“Ada is a great partner that produces professional, and technically skilled women, who have proven successful in a fast-paced, technically challenging environment. Not only have the employees that we have hired through Ada internships continued to grow in their careers, given the strong foundation they started with, but they have all been strong carriers of our core values. They are collaborative, communicative and passionate about their work…I’ve gotten to know a lot of different coding education programs, and Ada continues to be a favourite to work with.”
“Diversity and Inclusion in the workplace is a top priority for Skytap. We know we still have a long way to go, but also recognise, we would not be where we are today without Ada. We have learned a great deal on the importance of having diverse talent and perspectives and inclusion in the workplace at all levels. Our organisation absolutely reaps the rewards by having more diversity in thought as we build a great product for our customers.”
“The ability to attract outstanding tech talent is one of our greatest challenges. Ada has allowed us to do that while increasing the diversity of our workforce. Our software engineering organization is now 30% percent female — three times the national average. Ada has had a huge positive impact on our work culture. We’ve made improvements in our inclusivity and hiring practices, and it’s awesome to give our male developers the opportunity to work with devs who break the mold and shatter stereotypes.”
“After graduating from Ada, I not only successfully entered the industry but also advanced my career more quickly than I ever thought possible. Now, as a CTO, I can create opportunities for so many more people from non-traditional backgrounds, and I’m excited to impact how a whole company thinks about talent.”
Strike Graph CTO and Ada alum
“We want and could employ so many more Ada students.”
Ada welcomes companies of all sizes to share in our mission by becoming a partner. We not only partner with tech heavyweights like Amazon, Google, Uber, and Microsoft, but also smaller companies and startups seeking diverse talent. Alexandra Holien, VP of Revenue and Strategy at Ada explains, “Companies are finally seeing the positive impact diversity has on productivity and the bottom line. DEI has steadily and rightfully become a priority for big tech. We are giving them direct access to the most diverse pool of talented coders that will transcend the next generation.”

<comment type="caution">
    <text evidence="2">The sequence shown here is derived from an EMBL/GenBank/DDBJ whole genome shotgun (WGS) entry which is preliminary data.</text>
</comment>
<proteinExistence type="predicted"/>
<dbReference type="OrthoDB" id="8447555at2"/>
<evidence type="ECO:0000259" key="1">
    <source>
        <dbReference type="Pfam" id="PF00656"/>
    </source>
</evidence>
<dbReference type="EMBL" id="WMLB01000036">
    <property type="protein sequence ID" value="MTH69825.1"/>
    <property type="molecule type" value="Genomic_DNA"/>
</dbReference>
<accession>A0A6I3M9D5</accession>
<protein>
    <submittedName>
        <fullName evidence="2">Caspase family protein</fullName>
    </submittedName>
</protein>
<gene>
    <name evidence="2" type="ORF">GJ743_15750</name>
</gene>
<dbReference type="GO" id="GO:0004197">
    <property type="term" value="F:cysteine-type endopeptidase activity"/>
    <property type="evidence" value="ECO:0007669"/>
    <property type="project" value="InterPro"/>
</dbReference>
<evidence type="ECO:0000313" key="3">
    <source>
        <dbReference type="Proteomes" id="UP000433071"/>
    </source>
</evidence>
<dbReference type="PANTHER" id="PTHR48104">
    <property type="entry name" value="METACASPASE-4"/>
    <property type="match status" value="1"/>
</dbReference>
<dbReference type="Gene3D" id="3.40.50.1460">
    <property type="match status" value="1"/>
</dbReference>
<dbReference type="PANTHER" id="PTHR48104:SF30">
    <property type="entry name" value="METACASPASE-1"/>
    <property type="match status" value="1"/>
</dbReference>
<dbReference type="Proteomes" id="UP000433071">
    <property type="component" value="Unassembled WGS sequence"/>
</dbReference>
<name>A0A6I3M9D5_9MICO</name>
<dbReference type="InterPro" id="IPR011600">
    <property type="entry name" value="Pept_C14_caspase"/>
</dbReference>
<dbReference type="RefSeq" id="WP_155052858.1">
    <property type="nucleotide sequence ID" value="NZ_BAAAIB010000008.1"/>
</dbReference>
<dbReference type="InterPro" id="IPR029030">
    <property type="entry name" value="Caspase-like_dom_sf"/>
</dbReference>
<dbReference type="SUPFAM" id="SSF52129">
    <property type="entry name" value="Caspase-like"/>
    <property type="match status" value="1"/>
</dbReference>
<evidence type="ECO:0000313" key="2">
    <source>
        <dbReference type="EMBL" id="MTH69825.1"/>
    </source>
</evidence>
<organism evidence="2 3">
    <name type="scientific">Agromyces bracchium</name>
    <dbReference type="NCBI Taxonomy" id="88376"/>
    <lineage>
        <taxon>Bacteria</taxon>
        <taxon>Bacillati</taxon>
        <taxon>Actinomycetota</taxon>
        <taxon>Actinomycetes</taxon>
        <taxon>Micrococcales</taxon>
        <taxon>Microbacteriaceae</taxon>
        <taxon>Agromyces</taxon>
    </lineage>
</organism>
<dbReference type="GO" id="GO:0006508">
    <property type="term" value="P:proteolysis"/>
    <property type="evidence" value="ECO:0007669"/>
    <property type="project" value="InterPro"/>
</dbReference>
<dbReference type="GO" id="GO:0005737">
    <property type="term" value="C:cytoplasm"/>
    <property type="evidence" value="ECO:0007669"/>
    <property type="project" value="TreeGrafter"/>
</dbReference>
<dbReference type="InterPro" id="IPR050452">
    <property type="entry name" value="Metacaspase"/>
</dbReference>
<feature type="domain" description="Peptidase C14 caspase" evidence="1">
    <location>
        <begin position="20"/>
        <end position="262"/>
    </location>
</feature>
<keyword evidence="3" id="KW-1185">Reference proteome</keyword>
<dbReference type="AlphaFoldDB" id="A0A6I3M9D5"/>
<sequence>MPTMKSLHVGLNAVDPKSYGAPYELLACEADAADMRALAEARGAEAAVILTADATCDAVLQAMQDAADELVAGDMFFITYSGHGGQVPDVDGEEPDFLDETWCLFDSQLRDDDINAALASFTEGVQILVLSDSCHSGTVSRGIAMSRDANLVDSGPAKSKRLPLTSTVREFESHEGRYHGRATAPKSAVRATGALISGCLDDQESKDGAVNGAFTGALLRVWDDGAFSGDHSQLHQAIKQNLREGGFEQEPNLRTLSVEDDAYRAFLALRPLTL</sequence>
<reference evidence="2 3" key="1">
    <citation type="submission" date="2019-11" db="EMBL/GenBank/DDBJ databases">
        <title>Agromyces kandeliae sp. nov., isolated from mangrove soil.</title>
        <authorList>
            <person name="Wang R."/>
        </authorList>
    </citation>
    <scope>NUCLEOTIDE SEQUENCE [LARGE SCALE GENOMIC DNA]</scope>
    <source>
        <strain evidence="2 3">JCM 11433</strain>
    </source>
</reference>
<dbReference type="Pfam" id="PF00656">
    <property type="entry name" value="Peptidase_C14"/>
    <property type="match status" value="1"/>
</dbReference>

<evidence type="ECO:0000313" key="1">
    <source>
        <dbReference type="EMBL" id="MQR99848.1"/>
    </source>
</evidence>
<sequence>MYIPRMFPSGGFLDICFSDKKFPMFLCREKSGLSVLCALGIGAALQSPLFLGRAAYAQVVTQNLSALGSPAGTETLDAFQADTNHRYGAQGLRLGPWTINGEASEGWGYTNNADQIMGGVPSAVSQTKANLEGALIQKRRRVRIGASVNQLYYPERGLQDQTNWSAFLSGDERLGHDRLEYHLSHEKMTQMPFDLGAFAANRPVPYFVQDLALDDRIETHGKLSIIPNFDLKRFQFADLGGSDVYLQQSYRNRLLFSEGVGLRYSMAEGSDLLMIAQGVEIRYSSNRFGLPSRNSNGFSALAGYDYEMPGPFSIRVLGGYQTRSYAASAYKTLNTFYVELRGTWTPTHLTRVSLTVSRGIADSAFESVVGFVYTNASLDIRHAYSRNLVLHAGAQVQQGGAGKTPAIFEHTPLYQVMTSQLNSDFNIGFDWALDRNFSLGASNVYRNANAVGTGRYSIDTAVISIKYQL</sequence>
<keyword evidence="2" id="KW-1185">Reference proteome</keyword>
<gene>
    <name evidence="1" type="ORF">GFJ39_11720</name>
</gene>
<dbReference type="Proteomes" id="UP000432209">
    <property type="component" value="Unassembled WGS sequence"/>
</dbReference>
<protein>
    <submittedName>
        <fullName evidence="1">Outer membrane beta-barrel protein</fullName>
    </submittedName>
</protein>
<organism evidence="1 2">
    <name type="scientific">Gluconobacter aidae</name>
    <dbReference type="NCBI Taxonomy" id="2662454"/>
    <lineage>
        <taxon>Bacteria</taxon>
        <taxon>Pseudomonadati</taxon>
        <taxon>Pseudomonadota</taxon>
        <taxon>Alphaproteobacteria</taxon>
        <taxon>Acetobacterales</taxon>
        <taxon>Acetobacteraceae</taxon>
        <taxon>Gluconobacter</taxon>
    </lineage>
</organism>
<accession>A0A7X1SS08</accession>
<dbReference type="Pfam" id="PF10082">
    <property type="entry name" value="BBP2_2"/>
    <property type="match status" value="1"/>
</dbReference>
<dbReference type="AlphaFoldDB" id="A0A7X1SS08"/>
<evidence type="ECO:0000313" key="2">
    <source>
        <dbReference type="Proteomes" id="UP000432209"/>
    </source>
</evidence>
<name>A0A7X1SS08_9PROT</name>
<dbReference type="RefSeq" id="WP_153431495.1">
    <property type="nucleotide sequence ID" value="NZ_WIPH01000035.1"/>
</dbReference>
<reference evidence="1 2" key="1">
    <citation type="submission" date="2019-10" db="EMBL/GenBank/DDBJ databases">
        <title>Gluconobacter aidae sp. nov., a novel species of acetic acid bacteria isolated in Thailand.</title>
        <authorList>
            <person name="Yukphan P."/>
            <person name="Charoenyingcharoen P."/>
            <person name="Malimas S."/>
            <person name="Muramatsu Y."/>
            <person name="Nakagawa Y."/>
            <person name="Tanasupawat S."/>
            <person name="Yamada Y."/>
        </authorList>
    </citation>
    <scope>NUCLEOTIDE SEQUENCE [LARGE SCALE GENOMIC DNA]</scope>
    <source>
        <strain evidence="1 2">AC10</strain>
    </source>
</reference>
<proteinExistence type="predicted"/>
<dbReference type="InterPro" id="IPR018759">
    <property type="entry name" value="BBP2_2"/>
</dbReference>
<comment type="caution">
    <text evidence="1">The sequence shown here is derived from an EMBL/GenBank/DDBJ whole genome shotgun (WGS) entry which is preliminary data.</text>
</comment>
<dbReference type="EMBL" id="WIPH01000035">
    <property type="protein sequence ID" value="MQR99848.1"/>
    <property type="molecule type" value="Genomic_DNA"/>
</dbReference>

After nearly ten years of success in Seattle, Ada began expanding operations across the U.S., starting with Atlanta in 2021 and the greater Washington, D.C. area in 2023. “Our aim in expanding to diverse cities that are beginning to experience tech industry growth is to ensure that the wealth generated by the industry benefits the whole community and not just a select few,” says Ada CEO Lauren Sato. “Coming from Seattle, we have seen how booming tech can push communities out of their city, and we hope to see Atlanta become the first market to grow tech from within.”
Since our founding in 2013, Ada has served over 1,000 participants and generated $50M in new salaries for women and gender-expansive folks in the tech economy, narrowing gender and racial equity gaps in one of our most prosperous and influential sectors.
Learn more at www.adadevelopersacademy.org, and contact firstname.lastname@example.org for information on partnering with us. Follow Ada on LinkedIn, Instagram, TikTok, Twitter, or Facebook.
*Ada uses a national reference for the term “gender-expansive” (also sometimes called non-binary, non-conforming or genderqueer) and Transgender provided by GLAAD: https://www.glaad.org/reference/transgender